And hello and Happy Friday to all of you out there. So as I may have mentioned, my life changed dramatically about six weeks ago when our second son was born, so I figured it was about time for a new “Daddy Chronicles.”
Now featuring twice the fun and hijinks! Twice the mess and twice the poop! And of course, twice the incredible luck I have, because once again it looks like we’ve made one fantastic little boy.
Seriously, Theo Henry Lewis is a really good little guy so far. Yeah I know every Dad brags, but he eats great, sleeps a ton, and cries only when hungry or wet (and quite frankly, aren’t we all always one of those two things?)
Some thoughts from my sleep-deprived brain on the first few weeks of our family as a quartet instead of a trio…
–Six weeks in, we’ve noticed quite a few differences from Lewis son 1.0 and the new model, Lewis son 2.0, with bugs removed and features added, including a highly-advanced operating system: For one thing, Theo loves taking baths. Kid just sits there and lets the water wash over him (well, sprinkle over him) and never says a peep. His brother hated them.
Also, tummy time? Theo’s a fan. He kicks and screams a little toward the end, but he can go for 8-10 minutes a a time, moving his head and seeming quite happy.
— Happy to report Theo’s a good sleeper most of the time. For the first month, though, he was really living the life of a touring rock star; his most awake and alive times were when I did the overnight bottle, around 2 a.m. He’d start breathing really heavily and his eyes darted around the room frantically. Basically, it was like living with a tiny meth addict.
Yes, I compared my kid to a meth addict. What the sleep-deprived brain will come up with, you just never know…
— When Nate was born I found myself, for the first few weeks, confused and disappointed that I didn’t feel the “instant bond” with my child. Of course my wife bonded with the boys immediately because she’d been growing them inside her body for nine months, but I worried why it didn’t happen immediately for me. Of course within a few weeks I felt the bond. With Theo, the same thing happened. For a few weeks he felt like a pooping, burping stranger crashing in our room. But now I love him to pieces and can’t stop thinking about him.
— So, of course one question everyone had after Theo was born was “How is his big brother Nate adjusting?” And the answer is, fabulously. Nate absolutely adores, worships and can’t get enough of his little brother.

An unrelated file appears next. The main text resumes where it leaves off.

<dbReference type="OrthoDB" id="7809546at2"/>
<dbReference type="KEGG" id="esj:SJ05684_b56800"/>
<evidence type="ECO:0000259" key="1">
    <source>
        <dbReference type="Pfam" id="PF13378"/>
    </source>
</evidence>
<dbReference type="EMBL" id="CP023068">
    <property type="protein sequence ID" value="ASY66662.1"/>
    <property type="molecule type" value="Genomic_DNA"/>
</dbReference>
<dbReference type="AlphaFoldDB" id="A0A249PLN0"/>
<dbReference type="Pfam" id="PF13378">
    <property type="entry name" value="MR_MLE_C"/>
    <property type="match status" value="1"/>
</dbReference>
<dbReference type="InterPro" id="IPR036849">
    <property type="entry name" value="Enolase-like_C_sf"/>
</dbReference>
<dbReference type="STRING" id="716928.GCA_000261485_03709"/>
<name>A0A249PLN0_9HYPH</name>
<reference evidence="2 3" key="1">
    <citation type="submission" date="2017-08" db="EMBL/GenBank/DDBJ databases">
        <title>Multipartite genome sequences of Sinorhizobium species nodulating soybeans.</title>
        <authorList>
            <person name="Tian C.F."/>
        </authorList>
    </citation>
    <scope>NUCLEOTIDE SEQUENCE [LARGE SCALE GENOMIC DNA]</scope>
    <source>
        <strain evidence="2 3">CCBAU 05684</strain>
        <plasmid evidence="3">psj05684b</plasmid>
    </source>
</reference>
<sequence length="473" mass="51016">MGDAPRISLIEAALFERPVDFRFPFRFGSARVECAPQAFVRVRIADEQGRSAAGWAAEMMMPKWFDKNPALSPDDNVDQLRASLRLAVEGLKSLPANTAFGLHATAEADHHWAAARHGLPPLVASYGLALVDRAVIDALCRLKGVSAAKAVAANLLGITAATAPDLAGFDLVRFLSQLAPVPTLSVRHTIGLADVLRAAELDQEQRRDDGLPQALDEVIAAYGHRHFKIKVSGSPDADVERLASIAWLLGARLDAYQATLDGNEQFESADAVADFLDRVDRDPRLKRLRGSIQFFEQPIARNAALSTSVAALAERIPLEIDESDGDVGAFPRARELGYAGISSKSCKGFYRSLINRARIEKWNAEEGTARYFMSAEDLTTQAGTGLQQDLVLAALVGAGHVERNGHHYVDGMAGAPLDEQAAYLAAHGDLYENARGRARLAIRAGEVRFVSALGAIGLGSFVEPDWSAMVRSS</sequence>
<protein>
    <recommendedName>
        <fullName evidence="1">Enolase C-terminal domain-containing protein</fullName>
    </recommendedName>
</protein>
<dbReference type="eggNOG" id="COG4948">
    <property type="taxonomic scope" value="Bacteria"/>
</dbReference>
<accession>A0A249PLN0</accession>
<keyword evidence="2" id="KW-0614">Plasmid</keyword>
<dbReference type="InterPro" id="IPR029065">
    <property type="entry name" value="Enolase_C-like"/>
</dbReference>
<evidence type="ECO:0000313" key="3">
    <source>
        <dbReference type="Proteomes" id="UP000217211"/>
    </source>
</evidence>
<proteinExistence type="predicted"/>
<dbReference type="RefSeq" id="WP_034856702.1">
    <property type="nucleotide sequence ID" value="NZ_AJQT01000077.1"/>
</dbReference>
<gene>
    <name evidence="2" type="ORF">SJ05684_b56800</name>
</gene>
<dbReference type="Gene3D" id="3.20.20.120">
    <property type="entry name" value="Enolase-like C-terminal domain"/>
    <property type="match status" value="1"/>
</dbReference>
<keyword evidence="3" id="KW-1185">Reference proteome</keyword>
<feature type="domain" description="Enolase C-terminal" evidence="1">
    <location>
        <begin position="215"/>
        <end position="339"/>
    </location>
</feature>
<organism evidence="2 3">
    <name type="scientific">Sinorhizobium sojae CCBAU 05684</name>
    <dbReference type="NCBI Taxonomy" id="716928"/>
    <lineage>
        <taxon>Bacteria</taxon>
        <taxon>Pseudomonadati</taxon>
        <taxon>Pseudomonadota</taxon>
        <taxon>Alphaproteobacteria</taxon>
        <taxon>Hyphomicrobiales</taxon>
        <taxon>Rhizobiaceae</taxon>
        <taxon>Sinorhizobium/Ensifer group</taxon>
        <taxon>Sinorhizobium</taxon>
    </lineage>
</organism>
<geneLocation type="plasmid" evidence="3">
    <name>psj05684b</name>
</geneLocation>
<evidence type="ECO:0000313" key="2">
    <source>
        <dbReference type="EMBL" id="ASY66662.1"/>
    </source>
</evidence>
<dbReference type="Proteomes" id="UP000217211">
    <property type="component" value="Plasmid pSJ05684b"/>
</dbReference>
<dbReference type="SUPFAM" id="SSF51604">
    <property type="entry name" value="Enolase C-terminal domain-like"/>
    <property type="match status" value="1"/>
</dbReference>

Which is a little bit of a problem. We are pretty confident Theo’s first words will be “Leave me alone, Nate!” Seriously, if these two were adults Theo would totally have gotten a temporary restraining order against Nate by now. Constant hugging, constant kissing, constantly wanting to be with his brother… it’s fantastic, but a bit much.
Last week Theo was happily sleeping in a swing, minding his own business, when Nate walked over and in trying to embrace his new playmate, conked heads with Theo.
As you might expect, Theo started crying. Nate, annoyed, says to me “Why is Theo crying? I don’t like that.” I responded “He’s crying because you woke him up and conked him on the head!”
Not sure if the message took. Still, it’s great that Nate loves his bro so much.
— OK, so this has mostly been about Theo but I wanted to share two quick Nate stories. First, a few weeks ago we were at his friend Lincoln’s house, and his super-fantastic Mom Jill was making tacos for Linc and his two older sisters, Parker and MacKenzie. Now, Nate has never had tacos, never shown any interest in them, but Jill had laid out taco shells, meat, shredded cheese, etc. on their dining room table and all the other kids were digging in and building tacos, so Nate figured what the hell.
He took a few bites of his taco shell and seemed to like it, then put it down. A few minutes later I noticed he wasn’t eating, so I said “Keep eating your taco shell.”
He looked at me quite puzzlingly.
“Daddy! You called me Shell. I’m Nate.”
My wife’s name is Shelley, and of course he’s heard me call her “Shell.” I about died laughing.
— The other Nate story involves his love for Claritin. Like most toddlers who start school at 3, he’s had a succession of coughs and colds this fall and winter, so at night time we give him children’s Claritin in the grape flavor, which he adores.
He loves the medicine so much that even when he’s not sick, he about cries when we won’t give it to him.
So last week I walked in to his room and heard the following sentence from my wife: “No, you can’t have Claritin. You already had chocolate ice cream tonight!”
Not a sentence heard in most households, I’m guessing.